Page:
AS the summer holidays approach, it pays to plan ahead to make sure you get the best deal.
Whether you’ve already booked a vacation or are planning to take one in the coming weeks, here are six handy tips to save some money:
1. Start a piggy bank for the holidays
Even if you have already booked and paid for your summer holiday, you can still start a fund for your holiday allowance. That way, you can contribute to it through a few monthly payment packages, rather than waiting for it to approach when it may be more tempting to put expenses on credit.
The government-backed MoneyHelper service has a budget planner tool that helps you determine how much you might be able to put away.
2. Let your travel money go further abroad
Purchasing travel money at the airport can be convenient, but it can also be significantly more expensive, so give yourself plenty of time in advance to shop for currency.
If you buy currency online, consumer group Which? recommends that you take into account any delivery or handling costs. It’s also worth checking if there’s a minimum order threshold.
James Lynn, co-founder of Currensea, a travel debit card that allows people abroad to spend directly from their existing current account, says many people may not be aware that paying in pounds sterling abroad could strain their wallets. burden.
He says: “The most important rule is that you should always choose to pay in the local currency. This is an easy trick to avoid the bad rates and high costs you will face abroad.”
Lynn adds that it’s important to watch out for foreign ATM fees when withdrawing money.
If you have not yet booked your holiday, you can also continue to earn your travel money by being flexible about your destination.
For example, Post Office Travel Money recently suggested that a drop in the value of the Egyptian pound against the British pound could make Red Sea resorts a cost-effective choice for vacationers this year.
3. Save money on flights
If you fancy a trip but don’t mind where to go, flight comparison website Skyscanner has an “explore anywhere” option, to help holidaymakers check out a wide range of cost-effective deals.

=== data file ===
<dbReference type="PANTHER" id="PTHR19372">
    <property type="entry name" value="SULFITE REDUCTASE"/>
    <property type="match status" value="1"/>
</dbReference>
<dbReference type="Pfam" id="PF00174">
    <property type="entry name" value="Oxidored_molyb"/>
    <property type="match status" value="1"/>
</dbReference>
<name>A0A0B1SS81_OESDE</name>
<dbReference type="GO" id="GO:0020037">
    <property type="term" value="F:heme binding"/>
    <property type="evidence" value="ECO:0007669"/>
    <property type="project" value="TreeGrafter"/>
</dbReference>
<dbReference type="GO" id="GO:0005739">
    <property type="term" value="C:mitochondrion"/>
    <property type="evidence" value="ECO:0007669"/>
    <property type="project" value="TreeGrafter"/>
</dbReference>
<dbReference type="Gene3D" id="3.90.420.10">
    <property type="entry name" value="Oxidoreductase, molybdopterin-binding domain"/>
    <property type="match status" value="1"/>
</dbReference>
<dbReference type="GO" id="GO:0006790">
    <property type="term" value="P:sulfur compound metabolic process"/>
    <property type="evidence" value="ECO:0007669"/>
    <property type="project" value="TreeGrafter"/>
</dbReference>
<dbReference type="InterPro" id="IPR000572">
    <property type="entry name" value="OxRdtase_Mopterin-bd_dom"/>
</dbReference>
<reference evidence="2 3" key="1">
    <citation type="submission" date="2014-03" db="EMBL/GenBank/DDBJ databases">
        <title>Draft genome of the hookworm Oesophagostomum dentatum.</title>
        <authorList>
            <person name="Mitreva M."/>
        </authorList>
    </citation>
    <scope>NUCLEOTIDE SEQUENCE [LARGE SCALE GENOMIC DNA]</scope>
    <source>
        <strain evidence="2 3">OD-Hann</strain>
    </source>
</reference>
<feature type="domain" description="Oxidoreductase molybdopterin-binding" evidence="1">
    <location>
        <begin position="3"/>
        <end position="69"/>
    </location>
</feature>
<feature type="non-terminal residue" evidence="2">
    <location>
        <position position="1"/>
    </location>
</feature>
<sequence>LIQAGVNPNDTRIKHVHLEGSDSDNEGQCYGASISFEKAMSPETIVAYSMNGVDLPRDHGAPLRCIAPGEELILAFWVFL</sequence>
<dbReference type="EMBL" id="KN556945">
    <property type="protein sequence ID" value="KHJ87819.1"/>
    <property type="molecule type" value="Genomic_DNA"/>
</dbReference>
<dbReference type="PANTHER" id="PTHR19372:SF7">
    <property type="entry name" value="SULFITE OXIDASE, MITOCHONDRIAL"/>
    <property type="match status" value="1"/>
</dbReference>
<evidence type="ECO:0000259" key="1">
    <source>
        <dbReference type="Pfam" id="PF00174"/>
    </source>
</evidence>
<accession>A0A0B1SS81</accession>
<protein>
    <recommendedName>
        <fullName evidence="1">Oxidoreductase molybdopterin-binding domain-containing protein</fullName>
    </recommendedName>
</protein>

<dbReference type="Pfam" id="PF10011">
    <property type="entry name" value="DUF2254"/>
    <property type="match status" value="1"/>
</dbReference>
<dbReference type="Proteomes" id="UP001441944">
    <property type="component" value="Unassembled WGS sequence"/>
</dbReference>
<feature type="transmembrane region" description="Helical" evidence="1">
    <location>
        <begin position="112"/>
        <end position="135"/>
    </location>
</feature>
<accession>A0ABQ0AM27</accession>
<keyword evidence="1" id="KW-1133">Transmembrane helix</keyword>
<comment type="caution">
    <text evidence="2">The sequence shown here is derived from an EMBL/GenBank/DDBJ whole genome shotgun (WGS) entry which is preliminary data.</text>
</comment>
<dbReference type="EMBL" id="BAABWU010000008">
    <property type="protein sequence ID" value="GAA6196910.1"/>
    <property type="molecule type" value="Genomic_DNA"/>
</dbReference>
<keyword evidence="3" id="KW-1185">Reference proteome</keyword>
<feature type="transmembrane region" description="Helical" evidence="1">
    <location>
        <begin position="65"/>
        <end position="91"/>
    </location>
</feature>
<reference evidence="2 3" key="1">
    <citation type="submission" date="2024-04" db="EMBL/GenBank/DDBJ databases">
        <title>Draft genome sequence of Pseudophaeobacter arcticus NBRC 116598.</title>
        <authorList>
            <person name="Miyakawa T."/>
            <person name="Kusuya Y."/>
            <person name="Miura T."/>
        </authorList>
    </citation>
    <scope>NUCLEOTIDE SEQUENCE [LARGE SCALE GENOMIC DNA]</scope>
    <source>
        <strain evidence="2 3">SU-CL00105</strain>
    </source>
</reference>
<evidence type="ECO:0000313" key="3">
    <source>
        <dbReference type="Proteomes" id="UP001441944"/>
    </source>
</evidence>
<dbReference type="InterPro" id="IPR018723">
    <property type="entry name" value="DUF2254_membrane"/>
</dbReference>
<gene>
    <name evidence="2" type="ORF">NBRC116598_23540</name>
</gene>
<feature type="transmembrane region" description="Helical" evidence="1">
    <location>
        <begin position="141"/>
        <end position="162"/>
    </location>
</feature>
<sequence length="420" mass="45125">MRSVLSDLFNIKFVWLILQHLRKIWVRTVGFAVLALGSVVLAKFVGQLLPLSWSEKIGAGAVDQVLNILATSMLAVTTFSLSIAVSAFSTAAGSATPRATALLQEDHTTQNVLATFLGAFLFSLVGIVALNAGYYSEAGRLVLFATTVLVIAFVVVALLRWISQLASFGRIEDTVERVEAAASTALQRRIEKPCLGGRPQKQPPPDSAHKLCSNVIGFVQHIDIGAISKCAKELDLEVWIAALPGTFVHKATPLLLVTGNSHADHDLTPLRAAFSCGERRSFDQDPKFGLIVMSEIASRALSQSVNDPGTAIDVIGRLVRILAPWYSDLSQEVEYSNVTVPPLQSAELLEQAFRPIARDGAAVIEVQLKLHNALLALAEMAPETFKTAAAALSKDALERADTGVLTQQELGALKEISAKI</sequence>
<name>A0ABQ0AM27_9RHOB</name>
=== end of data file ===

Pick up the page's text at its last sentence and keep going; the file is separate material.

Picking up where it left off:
Which? also suggests that people may consider their options for flying to and from a country using different airlines or even different airports, although this can eat up vacation time and also incur additional local travel costs.
4. Staying in the UK? Save on a staycation
Earlier research by Which? indicates that holidays in the North of England, Wales, Scotland and Northern Ireland may be cheaper, per person, per night, than the rest of England, although prices may of course vary significantly in individual locations.
But if you’ve got your heart set on visiting a particular region, it may be worth swapping a popular place or city for a lesser-known one nearby, to save money.
It may also be worth contacting accommodation providers directly and browsing comparison websites.
If the accommodation is large enough, inviting larger family or friends can help make the holiday cheaper per person.
5. Save on your travel insurance
Engaging a broker to find suitable coverage can help keep your insurance costs down. Some people may find it more difficult to find a suitable deal on their own, for example if they already have a medical condition or if they are elderly.
The British Insurance Brokers’ Association (BIBA) has a Find Insurance service.
Graeme Trudgill, Executive Director at BIBA, says: “Insurance is just as important as your suitcase – it provides financial protection against medical expenses, cancellation, missed departure and loss of passport, and gives you peace of mind.
“A broker will help you get the right cover for your needs at a competitive price. You can contact BIBA’s Find Insurance Service on 0370 950 1790 to find a broker.”
Getting cover as soon as you book can also help if something goes wrong before the holiday, for example if you have to cancel.
6. Don’t be fooled by “too good to be true” prices
If a vacation looks too much like a bargain, it could be a scam.
Fraudsters advertising “cheap travel deals” may ask for wire transfer payments or use bogus booking websites to obtain your personal information.
If you’re not sure, do your research and look for independent reviews. Don’t be pressured to book quickly to avoid ‘missing out’.
Check whether the company concerned is a member of the trade association ABTA (Association of British Travel Agents).
Vacationers taking flights, meanwhile, should check coverage under the ATOL (Air Travel Organiser’s License) financial protection scheme.
Paying with a credit card can also give you extra protection if something goes wrong, as you may be able to file a claim with the credit card company under consumer credit law.